On Jan. 6, CT Dems denounce ‘big lie,’ GOP calls for unity

The former president is no longer in office, but Democrats in Connecticut intend to make Donald Trump, and his continued false claims of voter fraud, a problem in state races here in 2022.

On the first anniversary of the uprising on Capitol Hill, the state’s elected Democrats recalled how their phones began to vibrate with the news that a crowd of Trump supporters stormed the building as Congress certified the 2020 election results and how they watched the situation unfold from afar. in horror.

But a year later, their focus is not so much on how January 6 unfolded, but on what they see as the failure of their Republican colleagues to loudly and forcefully denounce “The Big Lie” that the elections were stolen. including Democrats, including the chairman of the state party. Nancy DiNardo said during a virtual press conference Thursday.


Republicans are pushing forward rather than looking back, saying state residents care more about issues like health care, the economy and education. But Democrats want a full accounting, a litmus test, on two questions: Did Biden legitimately win the election? And will the Republican candidates condemn in clear terms Trump’s role in the siege?

“Maybe it shouldn’t serve as a litmus test in other states, but I think in a state like Connecticut it really should because I think our electorate is different and they see what happened that day and the days leading up to it, very differently. ”Said House Speaker Matt Ritter, D-Hartford.

Hartford Mayor Luke Bronin said “a lot” of Connecticut Republicans acknowledge that Joe Biden is president, but they have not been decisive that they believe he was elected fairly.

“I have not heard many Republican leaders say loud and clear that the 2020 elections were free and fair as we all know them to be, that the 2020 elections were legitimate and that Joe Biden won them legitimately,” Bronin said.

In a series of statements issued Thursday, Connecticut Republicans denounced the violence that occurred on Capitol Hill, but made little or no mention of Trump or his involvement. They accused Democrats of trying to further politicize the country.

“We should remember what happened on January 6 by bringing together political parties and elected officials, not perpetuating this divide,” House Minority Leader Vincent Candelora, R-North Branford, said in a written statement.

Referring to the COVID-19 testing shortage affecting Connecticut and the country, Candelora said, “In a week in which residents had to wait hours for COVID testing, Democrats suddenly came out of hiding and they stumbled into embracing the kind of divisive rhetoric that our Speaker of the House of Representatives has often said should stay in Washington DC “

Instead, Connecticut lawmakers should focus on “addressing the mental health and education crisis among children and teachers or addressing public safety concerns in our neighborhoods,” he said. “Given this insincere campaign stunt today, residents will rightly wonder how serious the majority party is in unifying our state and developing balanced policies that will make it a better place to live for all.”

In a separate written statement, Senate Minority Leader Kevin Kelly, R-Stratford, and Senator Paul Formica, R-East Lyme, Deputy Leader, said: “We condemn the violence of January 6, 2021 in the United States. Stronger terms, just as we have continued to do so since the day it happened. “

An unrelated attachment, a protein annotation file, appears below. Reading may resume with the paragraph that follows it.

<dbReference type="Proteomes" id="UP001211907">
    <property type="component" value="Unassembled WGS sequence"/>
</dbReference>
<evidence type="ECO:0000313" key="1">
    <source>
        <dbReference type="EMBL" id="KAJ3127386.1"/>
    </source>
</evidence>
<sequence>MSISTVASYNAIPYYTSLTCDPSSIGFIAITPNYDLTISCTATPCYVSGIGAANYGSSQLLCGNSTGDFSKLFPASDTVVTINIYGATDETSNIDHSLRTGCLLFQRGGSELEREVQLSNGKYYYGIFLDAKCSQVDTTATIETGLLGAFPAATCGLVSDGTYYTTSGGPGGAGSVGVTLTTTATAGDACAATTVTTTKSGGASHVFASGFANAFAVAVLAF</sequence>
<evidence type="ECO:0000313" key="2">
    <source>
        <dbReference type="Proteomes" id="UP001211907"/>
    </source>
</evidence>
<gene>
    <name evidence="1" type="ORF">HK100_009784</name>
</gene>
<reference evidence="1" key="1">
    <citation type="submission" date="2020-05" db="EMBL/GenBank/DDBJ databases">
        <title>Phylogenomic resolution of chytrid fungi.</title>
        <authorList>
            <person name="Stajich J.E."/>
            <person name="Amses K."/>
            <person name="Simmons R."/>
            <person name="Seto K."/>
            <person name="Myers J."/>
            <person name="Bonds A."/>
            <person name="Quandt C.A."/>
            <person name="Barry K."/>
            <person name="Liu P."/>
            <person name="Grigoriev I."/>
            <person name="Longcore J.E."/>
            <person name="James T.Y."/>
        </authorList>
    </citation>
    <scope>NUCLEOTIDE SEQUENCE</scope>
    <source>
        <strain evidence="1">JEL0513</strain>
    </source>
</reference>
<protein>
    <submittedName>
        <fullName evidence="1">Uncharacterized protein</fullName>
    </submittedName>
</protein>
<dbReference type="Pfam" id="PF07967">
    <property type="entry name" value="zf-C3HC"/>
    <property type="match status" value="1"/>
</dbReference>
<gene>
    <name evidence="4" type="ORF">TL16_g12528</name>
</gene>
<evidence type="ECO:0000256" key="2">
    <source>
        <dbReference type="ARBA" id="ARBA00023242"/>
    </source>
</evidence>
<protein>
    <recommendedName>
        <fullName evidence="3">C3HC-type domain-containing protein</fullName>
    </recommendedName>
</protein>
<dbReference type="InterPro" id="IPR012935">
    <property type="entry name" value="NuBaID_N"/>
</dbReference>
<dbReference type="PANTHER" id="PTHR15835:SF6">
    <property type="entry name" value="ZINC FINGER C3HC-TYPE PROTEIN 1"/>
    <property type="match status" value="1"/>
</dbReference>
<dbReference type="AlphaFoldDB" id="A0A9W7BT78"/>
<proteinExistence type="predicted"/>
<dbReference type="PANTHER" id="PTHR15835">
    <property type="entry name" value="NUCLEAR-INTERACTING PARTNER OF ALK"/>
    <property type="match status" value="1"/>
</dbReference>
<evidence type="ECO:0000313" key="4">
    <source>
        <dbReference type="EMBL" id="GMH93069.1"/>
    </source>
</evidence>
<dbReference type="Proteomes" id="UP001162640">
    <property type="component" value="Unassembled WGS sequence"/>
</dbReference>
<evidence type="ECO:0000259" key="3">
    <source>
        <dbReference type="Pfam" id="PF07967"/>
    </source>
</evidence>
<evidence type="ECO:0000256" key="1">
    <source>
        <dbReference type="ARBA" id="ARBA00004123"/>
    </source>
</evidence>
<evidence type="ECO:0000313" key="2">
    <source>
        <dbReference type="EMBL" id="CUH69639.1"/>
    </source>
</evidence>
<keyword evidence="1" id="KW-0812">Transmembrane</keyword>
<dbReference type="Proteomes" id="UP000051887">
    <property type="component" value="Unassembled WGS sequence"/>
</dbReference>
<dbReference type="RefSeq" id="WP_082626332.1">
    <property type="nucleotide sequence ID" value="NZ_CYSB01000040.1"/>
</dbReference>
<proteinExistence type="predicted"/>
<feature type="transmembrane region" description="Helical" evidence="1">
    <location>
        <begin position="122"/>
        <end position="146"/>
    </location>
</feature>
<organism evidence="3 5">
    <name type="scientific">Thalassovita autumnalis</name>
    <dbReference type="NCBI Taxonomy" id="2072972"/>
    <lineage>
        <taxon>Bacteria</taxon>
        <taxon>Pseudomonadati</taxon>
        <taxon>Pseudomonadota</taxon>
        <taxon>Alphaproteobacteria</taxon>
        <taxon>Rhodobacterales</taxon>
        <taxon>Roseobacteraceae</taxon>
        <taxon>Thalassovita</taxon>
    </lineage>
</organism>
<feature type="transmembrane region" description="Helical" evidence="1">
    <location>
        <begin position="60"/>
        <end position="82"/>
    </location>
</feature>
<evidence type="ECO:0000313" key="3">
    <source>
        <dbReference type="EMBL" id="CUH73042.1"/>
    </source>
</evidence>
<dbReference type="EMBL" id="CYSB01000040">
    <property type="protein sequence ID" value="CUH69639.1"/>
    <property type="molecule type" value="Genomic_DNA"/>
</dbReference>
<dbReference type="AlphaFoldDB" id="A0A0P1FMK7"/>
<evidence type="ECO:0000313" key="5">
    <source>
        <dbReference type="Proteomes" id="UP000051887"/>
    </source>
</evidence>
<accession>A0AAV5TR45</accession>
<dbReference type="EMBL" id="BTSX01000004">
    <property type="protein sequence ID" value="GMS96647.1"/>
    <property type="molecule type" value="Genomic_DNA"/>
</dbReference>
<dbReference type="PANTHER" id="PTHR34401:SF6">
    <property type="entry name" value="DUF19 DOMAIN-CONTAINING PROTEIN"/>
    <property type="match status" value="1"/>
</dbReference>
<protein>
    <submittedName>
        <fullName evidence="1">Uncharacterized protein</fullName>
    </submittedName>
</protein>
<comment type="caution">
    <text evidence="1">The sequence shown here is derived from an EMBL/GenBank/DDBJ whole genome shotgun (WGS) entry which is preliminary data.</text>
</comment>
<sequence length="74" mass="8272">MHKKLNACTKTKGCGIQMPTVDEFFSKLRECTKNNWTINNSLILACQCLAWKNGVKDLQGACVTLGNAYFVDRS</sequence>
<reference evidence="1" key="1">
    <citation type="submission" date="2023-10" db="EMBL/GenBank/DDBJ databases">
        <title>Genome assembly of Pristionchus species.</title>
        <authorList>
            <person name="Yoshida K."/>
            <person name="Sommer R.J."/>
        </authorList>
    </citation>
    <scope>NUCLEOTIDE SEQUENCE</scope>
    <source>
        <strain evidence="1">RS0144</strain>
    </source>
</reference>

Senators made a distinction between what happened on Capitol Hill on January 6, 2021 and what happened outside the State Capitol in Hartford that same day, where lawmakers were sworn in on the first day of the legislative session “in a ceremony marked by unit . “

Two-thirds of Republican voters in the US still doubt the legitimacy of Biden’s election, according to a recent poll from the University of Massachusetts Amherst, a point that will likely be on the minds of Republican candidates in Connecticut as They seek to overcome Democratic Majorities in the House of Representatives (97-54) and the Senate (23-13). Democrats also fill all Congressional and state offices in Connecticut.

“They know what the polls say. That is why the questions are so critical today because they are trying to figure out how I win a primary and then be eligible in November, so the comments are very good in the middle and lukewarm, “Ritter said.

On Thursday, Democrats specifically singled out Bob Stefanowksi, the Republican challenger to Governor Ned Lamont in 2018, who will likely run again in 2022, for refusing to condemn Trump for his role in the attack.

“We are asking the Republican Party and Bob Stefanowksi, who is the de facto leader, right now to step up and denounce Trump’s behavior and what the insurrection really represented and to really stand up for their country, not for the love of the Republican Party, or any party. Put your country first, ”said Representative Geraldo Reyes Jr., Democrat of Waterbury, president of the Black and Puerto Rican caucus.

When asked to respond to comments by phone, Stefanowski released an email statement Thursday.

“As we approach the first anniversary of the tragedy in our United States Capitol building, we can all agree that, whether in Washington, DC or Connecticut, violence is never the answer,” he said. “Each and every one of the people responsible for this tragedy must be held accountable to the full extent of the law.”

Biden “won the election more than a year ago,” he said. “It is time to move from division and hyperpartisanship and work together to provide the people of Connecticut with better public safety, a lower cost of living and a quality education for their children.”

julia.bergman@hearstmediact.com

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